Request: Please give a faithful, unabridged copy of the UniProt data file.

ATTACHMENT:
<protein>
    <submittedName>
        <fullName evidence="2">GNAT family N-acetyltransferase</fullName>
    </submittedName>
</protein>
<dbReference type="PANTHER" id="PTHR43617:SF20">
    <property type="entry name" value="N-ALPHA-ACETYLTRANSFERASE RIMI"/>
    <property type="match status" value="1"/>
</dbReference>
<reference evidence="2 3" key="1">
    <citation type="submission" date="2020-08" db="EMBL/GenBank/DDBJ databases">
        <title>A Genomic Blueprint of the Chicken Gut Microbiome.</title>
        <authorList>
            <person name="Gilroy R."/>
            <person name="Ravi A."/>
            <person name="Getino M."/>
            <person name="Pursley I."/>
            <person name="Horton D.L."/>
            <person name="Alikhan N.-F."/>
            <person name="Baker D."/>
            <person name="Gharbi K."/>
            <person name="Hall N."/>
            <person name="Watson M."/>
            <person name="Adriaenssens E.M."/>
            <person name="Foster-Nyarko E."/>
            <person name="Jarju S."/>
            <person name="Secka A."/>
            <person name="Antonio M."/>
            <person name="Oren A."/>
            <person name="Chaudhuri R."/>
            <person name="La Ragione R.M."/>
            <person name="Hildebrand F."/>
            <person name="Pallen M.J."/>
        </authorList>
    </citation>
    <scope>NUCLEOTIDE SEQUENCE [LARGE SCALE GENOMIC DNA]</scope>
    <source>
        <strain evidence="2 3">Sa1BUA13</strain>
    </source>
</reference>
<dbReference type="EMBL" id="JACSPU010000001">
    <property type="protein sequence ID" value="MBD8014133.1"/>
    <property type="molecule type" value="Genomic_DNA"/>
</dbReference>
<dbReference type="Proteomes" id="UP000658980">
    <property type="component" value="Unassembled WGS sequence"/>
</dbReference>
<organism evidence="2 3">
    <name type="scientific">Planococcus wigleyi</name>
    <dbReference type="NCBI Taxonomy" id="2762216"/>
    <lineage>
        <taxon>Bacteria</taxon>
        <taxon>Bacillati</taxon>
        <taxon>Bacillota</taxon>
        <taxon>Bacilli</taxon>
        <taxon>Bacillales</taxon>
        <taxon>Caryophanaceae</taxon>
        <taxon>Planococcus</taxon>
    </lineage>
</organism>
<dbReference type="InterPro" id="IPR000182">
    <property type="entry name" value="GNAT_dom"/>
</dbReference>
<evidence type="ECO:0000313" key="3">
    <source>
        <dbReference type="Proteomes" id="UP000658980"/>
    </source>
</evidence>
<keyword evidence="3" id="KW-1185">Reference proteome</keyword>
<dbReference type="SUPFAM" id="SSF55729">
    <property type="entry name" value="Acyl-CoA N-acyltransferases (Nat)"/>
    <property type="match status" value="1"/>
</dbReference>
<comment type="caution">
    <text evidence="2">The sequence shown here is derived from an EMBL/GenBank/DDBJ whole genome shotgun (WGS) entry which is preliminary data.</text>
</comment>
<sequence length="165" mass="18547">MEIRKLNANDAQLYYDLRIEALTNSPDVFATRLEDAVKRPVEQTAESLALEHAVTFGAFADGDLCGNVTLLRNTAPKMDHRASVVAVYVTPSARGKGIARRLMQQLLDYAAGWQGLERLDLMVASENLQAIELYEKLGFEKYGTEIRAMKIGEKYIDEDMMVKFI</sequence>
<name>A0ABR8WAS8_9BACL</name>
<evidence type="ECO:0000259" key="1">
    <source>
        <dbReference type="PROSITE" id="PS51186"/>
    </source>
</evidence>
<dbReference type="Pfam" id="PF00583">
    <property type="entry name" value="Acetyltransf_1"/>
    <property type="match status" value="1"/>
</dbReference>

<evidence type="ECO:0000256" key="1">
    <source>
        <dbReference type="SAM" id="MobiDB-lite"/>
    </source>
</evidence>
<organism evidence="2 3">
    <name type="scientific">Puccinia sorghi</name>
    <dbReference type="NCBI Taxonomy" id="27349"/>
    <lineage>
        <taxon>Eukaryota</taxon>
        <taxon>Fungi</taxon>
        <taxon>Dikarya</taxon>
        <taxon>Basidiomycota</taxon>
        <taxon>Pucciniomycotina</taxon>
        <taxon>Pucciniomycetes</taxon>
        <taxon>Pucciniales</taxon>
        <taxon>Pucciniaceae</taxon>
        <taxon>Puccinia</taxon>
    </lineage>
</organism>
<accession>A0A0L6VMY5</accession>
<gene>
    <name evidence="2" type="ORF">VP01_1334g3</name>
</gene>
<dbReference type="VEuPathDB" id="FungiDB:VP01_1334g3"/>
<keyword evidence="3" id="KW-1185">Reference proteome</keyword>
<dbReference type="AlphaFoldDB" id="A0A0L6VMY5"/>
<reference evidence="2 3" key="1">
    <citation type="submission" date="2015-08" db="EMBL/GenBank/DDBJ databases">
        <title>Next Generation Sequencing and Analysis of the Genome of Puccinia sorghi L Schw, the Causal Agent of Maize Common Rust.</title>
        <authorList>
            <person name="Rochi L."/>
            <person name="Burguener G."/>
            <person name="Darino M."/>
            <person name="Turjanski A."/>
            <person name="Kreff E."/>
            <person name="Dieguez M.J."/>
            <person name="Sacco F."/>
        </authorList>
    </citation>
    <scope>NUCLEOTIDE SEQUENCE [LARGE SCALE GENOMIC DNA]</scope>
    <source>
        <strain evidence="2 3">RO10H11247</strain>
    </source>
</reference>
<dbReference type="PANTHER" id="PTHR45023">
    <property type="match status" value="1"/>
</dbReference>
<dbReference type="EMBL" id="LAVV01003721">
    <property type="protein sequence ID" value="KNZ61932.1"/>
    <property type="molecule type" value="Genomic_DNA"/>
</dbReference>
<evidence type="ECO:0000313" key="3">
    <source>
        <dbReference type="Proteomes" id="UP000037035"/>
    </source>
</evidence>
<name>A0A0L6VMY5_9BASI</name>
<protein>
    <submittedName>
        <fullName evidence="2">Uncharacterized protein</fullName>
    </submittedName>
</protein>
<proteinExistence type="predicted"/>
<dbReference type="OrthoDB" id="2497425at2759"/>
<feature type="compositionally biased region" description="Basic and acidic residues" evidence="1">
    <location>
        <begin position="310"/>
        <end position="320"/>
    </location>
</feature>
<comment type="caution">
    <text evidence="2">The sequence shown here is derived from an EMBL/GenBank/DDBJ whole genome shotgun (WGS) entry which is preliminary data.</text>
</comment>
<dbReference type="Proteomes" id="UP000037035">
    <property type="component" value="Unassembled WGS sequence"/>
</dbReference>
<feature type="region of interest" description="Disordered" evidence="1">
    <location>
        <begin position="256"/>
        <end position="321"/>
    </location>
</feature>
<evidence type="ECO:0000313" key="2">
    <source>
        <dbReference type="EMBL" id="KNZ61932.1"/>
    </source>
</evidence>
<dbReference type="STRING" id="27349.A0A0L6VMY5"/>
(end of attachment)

<protein>
    <submittedName>
        <fullName evidence="2">GNAT family N-acetyltransferase</fullName>
    </submittedName>
</protein>
<dbReference type="PANTHER" id="PTHR43617:SF20">
    <property type="entry name" value="N-ALPHA-ACETYLTRANSFERASE RIMI"/>
    <property type="match status" value="1"/>
</dbReference>
<reference evidence="2 3" key="1">
    <citation type="submission" date="2020-08" db="EMBL/GenBank/DDBJ databases">
        <title>A Genomic Blueprint of the Chicken Gut Microbiome.</title>
        <authorList>
            <person name="Gilroy R."/>
            <person name="Ravi A."/>
            <person name="Getino M."/>
            <person name="Pursley I."/>
            <person name="Horton D.L."/>
            <person name="Alikhan N.-F."/>
            <person name="Baker D."/>
            <person name="Gharbi K."/>
            <person name="Hall N."/>
            <person name="Watson M."/>
            <person name="Adriaenssens E.M."/>
            <person name="Foster-Nyarko E."/>
            <person name="Jarju S."/>
            <person name="Secka A."/>
            <person name="Antonio M."/>
            <person name="Oren A."/>
            <person name="Chaudhuri R."/>
            <person name="La Ragione R.M."/>
            <person name="Hildebrand F."/>
            <person name="Pallen M.J."/>
        </authorList>
    </citation>
    <scope>NUCLEOTIDE SEQUENCE [LARGE SCALE GENOMIC DNA]</scope>
    <source>
        <strain evidence="2 3">Sa1BUA13</strain>
    </source>
</reference>
<dbReference type="EMBL" id="JACSPU010000001">
    <property type="protein sequence ID" value="MBD8014133.1"/>
    <property type="molecule type" value="Genomic_DNA"/>
</dbReference>
<dbReference type="Proteomes" id="UP000658980">
    <property type="component" value="Unassembled WGS sequence"/>
</dbReference>
<organism evidence="2 3">
    <name type="scientific">Planococcus wigleyi</name>
    <dbReference type="NCBI Taxonomy" id="2762216"/>
    <lineage>
        <taxon>Bacteria</taxon>
        <taxon>Bacillati</taxon>
        <taxon>Bacillota</taxon>
        <taxon>Bacilli</taxon>
        <taxon>Bacillales</taxon>
        <taxon>Caryophanaceae</taxon>
        <taxon>Planococcus</taxon>
    </lineage>
</organism>
<dbReference type="InterPro" id="IPR000182">
    <property type="entry name" value="GNAT_dom"/>
</dbReference>
<evidence type="ECO:0000313" key="3">
    <source>
        <dbReference type="Proteomes" id="UP000658980"/>
    </source>
</evidence>
<keyword evidence="3" id="KW-1185">Reference proteome</keyword>
<dbReference type="SUPFAM" id="SSF55729">
    <property type="entry name" value="Acyl-CoA N-acyltransferases (Nat)"/>
    <property type="match status" value="1"/>
</dbReference>
<comment type="caution">
    <text evidence="2">The sequence shown here is derived from an EMBL/GenBank/DDBJ whole genome shotgun (WGS) entry which is preliminary data.</text>
</comment>
<sequence length="165" mass="18547">MEIRKLNANDAQLYYDLRIEALTNSPDVFATRLEDAVKRPVEQTAESLALEHAVTFGAFADGDLCGNVTLLRNTAPKMDHRASVVAVYVTPSARGKGIARRLMQQLLDYAAGWQGLERLDLMVASENLQAIELYEKLGFEKYGTEIRAMKIGEKYIDEDMMVKFI</sequence>
<name>A0ABR8WAS8_9BACL</name>
<evidence type="ECO:0000259" key="1">
    <source>
        <dbReference type="PROSITE" id="PS51186"/>
    </source>
</evidence>
<dbReference type="Pfam" id="PF00583">
    <property type="entry name" value="Acetyltransf_1"/>
    <property type="match status" value="1"/>
</dbReference>

<evidence type="ECO:0000256" key="1">
    <source>
        <dbReference type="SAM" id="MobiDB-lite"/>
    </source>
</evidence>
<organism evidence="2 3">
    <name type="scientific">Puccinia sorghi</name>
    <dbReference type="NCBI Taxonomy" id="27349"/>
    <lineage>
        <taxon>Eukaryota</taxon>
        <taxon>Fungi</taxon>
        <taxon>Dikarya</taxon>
        <taxon>Basidiomycota</taxon>
        <taxon>Pucciniomycotina</taxon>
        <taxon>Pucciniomycetes</taxon>
        <taxon>Pucciniales</taxon>
        <taxon>Pucciniaceae</taxon>
        <taxon>Puccinia</taxon>
    </lineage>
</organism>
<accession>A0A0L6VMY5</accession>
<gene>
    <name evidence="2" type="ORF">VP01_1334g3</name>
</gene>
<dbReference type="VEuPathDB" id="FungiDB:VP01_1334g3"/>
<keyword evidence="3" id="KW-1185">Reference proteome</keyword>
<dbReference type="AlphaFoldDB" id="A0A0L6VMY5"/>
<reference evidence="2 3" key="1">
    <citation type="submission" date="2015-08" db="EMBL/GenBank/DDBJ databases">
        <title>Next Generation Sequencing and Analysis of the Genome of Puccinia sorghi L Schw, the Causal Agent of Maize Common Rust.</title>
        <authorList>
            <person name="Rochi L."/>
            <person name="Burguener G."/>
            <person name="Darino M."/>
            <person name="Turjanski A."/>
            <person name="Kreff E."/>
            <person name="Dieguez M.J."/>
            <person name="Sacco F."/>
        </authorList>
    </citation>
    <scope>NUCLEOTIDE SEQUENCE [LARGE SCALE GENOMIC DNA]</scope>
    <source>
        <strain evidence="2 3">RO10H11247</strain>
    </source>
</reference>
<dbReference type="PANTHER" id="PTHR45023">
    <property type="match status" value="1"/>
</dbReference>
<dbReference type="EMBL" id="LAVV01003721">
    <property type="protein sequence ID" value="KNZ61932.1"/>
    <property type="molecule type" value="Genomic_DNA"/>
</dbReference>
<evidence type="ECO:0000313" key="3">
    <source>
        <dbReference type="Proteomes" id="UP000037035"/>
    </source>
</evidence>
<name>A0A0L6VMY5_9BASI</name>
<protein>
    <submittedName>
        <fullName evidence="2">Uncharacterized protein</fullName>
    </submittedName>
</protein>
<proteinExistence type="predicted"/>
<dbReference type="OrthoDB" id="2497425at2759"/>
<feature type="compositionally biased region" description="Basic and acidic residues" evidence="1">
    <location>
        <begin position="310"/>
        <end position="320"/>
    </location>
</feature>
<comment type="caution">
    <text evidence="2">The sequence shown here is derived from an EMBL/GenBank/DDBJ whole genome shotgun (WGS) entry which is preliminary data.</text>
</comment>
<dbReference type="Proteomes" id="UP000037035">
    <property type="component" value="Unassembled WGS sequence"/>
</dbReference>
<feature type="region of interest" description="Disordered" evidence="1">
    <location>
        <begin position="256"/>
        <end position="321"/>
    </location>
</feature>
<evidence type="ECO:0000313" key="2">
    <source>
        <dbReference type="EMBL" id="KNZ61932.1"/>
    </source>
</evidence>
<dbReference type="STRING" id="27349.A0A0L6VMY5"/>